"What you see behind me is the last remnants of pure Southern Bison that exists in North America," said Andrew Sansome.
In January 1998, with much fanfare, Texas Parks & Wildlife unveiled the Official Texas State Bison Herd. They released 17 animals into a holding area at Caprock Canyons State Park, promising a long-term effort to bring back the once mighty buffalo herd.
"There were 60 million of these animals on the High Plains of Texas," said Sansome. "Ladies and gentlemen, that was the largest concentration of big game animals in the world."
The project really dates back 135 years to legendary Texas Ranger and rancher Charles Goodnight, who began capturing some of the remaining herd in 1876 to preserve the line.
By 1916, when a film was shot, Goodnight's animals were about all that remained of the Southern bison. The buffalo, and the Indians who hunted it, were fading memories on the High Plains.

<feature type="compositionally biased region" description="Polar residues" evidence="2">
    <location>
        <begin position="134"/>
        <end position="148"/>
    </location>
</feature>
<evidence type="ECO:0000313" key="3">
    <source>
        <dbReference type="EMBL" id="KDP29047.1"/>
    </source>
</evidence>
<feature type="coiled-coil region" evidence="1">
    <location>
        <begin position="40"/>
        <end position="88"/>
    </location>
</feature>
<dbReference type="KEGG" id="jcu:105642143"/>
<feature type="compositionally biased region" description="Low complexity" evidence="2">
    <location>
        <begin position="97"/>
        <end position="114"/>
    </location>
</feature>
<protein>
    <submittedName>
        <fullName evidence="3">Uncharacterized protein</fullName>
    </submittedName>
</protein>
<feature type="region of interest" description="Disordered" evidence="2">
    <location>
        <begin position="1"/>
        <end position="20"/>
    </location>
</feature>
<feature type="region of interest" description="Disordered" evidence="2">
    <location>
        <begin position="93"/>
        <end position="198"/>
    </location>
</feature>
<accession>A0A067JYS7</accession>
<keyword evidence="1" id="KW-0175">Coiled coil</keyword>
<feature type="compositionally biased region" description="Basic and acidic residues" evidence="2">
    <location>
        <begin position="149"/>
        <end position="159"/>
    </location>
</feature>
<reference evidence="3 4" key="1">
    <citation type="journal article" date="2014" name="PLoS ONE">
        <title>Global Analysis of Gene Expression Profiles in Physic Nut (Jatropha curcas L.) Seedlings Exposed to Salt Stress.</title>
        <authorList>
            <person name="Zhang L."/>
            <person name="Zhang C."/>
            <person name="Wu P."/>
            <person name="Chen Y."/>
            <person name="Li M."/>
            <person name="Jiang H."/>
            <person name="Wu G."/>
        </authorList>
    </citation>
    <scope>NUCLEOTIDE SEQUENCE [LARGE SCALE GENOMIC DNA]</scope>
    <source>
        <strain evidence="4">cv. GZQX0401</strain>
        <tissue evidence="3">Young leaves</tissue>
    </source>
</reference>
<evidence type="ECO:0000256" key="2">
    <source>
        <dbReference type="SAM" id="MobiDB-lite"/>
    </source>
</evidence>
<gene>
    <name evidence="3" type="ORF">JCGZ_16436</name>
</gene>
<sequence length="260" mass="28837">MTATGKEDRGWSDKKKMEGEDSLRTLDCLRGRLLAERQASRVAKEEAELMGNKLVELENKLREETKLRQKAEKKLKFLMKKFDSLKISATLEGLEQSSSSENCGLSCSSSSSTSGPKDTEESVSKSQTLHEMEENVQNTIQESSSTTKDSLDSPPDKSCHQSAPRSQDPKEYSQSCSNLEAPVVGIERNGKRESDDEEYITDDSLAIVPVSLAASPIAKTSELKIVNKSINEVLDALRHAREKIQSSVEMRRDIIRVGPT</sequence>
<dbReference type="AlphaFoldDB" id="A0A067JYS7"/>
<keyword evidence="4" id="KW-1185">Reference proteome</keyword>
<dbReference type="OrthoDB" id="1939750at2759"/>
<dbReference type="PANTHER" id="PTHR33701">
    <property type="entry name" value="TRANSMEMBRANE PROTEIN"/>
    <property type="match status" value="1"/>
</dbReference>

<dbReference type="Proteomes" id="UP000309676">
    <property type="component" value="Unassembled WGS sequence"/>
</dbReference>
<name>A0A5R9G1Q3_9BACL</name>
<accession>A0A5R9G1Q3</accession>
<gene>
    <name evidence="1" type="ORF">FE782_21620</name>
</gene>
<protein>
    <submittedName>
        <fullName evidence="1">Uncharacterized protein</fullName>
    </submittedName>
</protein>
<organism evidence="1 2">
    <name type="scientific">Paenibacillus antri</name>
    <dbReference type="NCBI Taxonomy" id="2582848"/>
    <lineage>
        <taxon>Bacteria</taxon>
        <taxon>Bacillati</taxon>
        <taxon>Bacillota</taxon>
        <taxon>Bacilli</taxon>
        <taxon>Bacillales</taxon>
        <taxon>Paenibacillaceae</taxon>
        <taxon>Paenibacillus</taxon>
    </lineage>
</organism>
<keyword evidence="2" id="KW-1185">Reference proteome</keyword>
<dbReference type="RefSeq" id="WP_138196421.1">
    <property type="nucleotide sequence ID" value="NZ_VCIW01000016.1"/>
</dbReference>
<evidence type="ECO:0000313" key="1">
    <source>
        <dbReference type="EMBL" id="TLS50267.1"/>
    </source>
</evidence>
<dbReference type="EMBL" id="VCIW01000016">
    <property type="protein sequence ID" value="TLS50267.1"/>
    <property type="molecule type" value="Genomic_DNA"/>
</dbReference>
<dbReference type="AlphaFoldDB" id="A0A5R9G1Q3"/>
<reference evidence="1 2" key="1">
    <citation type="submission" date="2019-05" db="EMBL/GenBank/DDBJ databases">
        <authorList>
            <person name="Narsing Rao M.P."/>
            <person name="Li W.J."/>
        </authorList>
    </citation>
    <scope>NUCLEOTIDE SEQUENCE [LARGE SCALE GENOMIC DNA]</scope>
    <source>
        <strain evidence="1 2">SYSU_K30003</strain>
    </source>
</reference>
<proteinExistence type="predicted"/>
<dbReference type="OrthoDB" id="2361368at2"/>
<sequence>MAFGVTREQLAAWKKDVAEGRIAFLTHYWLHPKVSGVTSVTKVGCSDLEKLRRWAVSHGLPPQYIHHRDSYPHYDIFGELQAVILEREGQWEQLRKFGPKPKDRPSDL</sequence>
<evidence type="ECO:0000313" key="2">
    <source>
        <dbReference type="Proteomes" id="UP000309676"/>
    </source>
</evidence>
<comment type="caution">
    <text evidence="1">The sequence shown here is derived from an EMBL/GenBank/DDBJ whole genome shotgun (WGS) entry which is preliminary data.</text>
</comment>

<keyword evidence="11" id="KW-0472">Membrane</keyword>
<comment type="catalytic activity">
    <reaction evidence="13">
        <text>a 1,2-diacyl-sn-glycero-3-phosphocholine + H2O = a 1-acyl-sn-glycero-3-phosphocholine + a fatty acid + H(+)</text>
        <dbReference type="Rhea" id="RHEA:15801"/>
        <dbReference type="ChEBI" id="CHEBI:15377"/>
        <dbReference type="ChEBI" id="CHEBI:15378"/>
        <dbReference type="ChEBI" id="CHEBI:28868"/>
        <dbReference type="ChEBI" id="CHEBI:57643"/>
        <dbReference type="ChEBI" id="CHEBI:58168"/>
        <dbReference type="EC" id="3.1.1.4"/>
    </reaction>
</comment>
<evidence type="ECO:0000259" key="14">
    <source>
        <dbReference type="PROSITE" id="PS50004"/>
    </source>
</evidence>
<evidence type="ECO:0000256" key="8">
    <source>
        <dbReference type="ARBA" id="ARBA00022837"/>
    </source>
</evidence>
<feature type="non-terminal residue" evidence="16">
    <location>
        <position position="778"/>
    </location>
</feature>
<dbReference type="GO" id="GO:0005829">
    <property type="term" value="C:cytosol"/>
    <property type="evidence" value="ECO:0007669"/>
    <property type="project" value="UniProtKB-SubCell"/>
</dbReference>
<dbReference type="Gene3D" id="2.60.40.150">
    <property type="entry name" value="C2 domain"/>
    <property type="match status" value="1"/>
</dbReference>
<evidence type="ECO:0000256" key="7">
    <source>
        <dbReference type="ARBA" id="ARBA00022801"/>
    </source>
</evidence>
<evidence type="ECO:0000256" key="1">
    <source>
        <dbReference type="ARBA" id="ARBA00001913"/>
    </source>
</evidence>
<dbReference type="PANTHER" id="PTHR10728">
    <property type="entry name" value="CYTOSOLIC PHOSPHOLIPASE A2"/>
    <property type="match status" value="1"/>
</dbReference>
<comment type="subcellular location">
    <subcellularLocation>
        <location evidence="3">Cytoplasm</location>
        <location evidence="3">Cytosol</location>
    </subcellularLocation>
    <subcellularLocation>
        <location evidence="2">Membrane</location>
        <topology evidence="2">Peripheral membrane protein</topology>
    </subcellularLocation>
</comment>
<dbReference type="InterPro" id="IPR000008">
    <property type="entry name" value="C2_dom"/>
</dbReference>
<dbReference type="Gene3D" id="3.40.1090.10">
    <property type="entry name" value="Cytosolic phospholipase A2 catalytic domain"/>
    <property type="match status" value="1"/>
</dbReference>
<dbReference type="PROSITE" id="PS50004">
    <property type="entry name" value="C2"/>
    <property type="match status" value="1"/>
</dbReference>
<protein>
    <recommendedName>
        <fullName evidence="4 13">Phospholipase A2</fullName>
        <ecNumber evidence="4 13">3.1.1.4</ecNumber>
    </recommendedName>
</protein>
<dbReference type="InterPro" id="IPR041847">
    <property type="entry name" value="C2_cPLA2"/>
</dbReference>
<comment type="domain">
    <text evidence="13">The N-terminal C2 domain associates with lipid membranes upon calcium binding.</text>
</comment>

This one last hunt was performed for the camera for old time's sake.
Goodnight's descendants donated the animals and, for more than a decade, the herd has grown at Caprock Canyons, mostly out of sight from visitors.
A September ribbon cutting, in this case barbed wire snipping, changed all that.
It marked the official opening on a thousand-acre range of restored native grassland.
"They are going to be more visible and visitor's can see and experience the fullness of the Southern Plains Bison in all it's glory," said Brent Leisure, TP&W Parks Director.
80 descendants of Goodnight's historic herd are now easily accesible to the public, but free to roam in the vast enclosure.
"This is their historic native home. What better plan than to have a bison herd then right here in their home range?" asked Donald Beard, wit Caprock Canyons State Park.
Visitors now get an up close, Yellowstone-like encounter with the herd.
"It's going to be a real magnet I think for people, not just from Texas but outside of Texas too," said Ross Melinchuk.
KDFW FOX 4
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